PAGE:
Iain Crawford died in March 2004 after a long illness. In 1988 he and Nick Barr, while holding down their respective 'day jobs', embarked upon a sustained campaign for an income-contingent student loan system for the UK. Their message, often not well understood, was for a long time unpopular with the stakeholders, reluctant to reform. The process took its many interesting twists and turns, and for years it seemed that it was easier to deliver the Barr-Crawford message abroad than at home.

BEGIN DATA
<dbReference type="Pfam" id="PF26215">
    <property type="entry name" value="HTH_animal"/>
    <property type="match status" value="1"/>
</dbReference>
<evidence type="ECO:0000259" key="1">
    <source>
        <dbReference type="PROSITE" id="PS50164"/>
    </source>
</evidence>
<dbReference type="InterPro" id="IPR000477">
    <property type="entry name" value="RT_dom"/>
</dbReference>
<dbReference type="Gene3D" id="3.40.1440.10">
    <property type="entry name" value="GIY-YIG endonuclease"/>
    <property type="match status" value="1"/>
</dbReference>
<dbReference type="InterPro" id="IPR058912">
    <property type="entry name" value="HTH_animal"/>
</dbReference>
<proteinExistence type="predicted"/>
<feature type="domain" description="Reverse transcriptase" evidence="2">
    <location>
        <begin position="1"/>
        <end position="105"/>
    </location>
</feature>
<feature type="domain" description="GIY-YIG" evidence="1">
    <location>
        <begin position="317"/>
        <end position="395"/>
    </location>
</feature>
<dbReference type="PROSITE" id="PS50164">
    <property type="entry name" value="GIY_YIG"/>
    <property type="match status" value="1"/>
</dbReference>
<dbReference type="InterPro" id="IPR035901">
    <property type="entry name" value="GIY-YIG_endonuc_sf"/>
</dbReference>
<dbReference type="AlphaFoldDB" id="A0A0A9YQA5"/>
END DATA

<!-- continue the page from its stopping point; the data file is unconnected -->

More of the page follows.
The campaign, like their friendship, was provocative and enduringly positive, the sum being greater than its parts. There was a solid foundation. Dubbed at times 'fanatics' by some, it is an enormous tribute to them both that the 2004 Higher Education Bill, which contains a good deal of their model, was given a Second Reading by the House of Commons in January this year.
It was just that Iain lived to see it, and for those of us who knew him personally, it serves as a mark of his political ability, his lateral thinking and downright determination.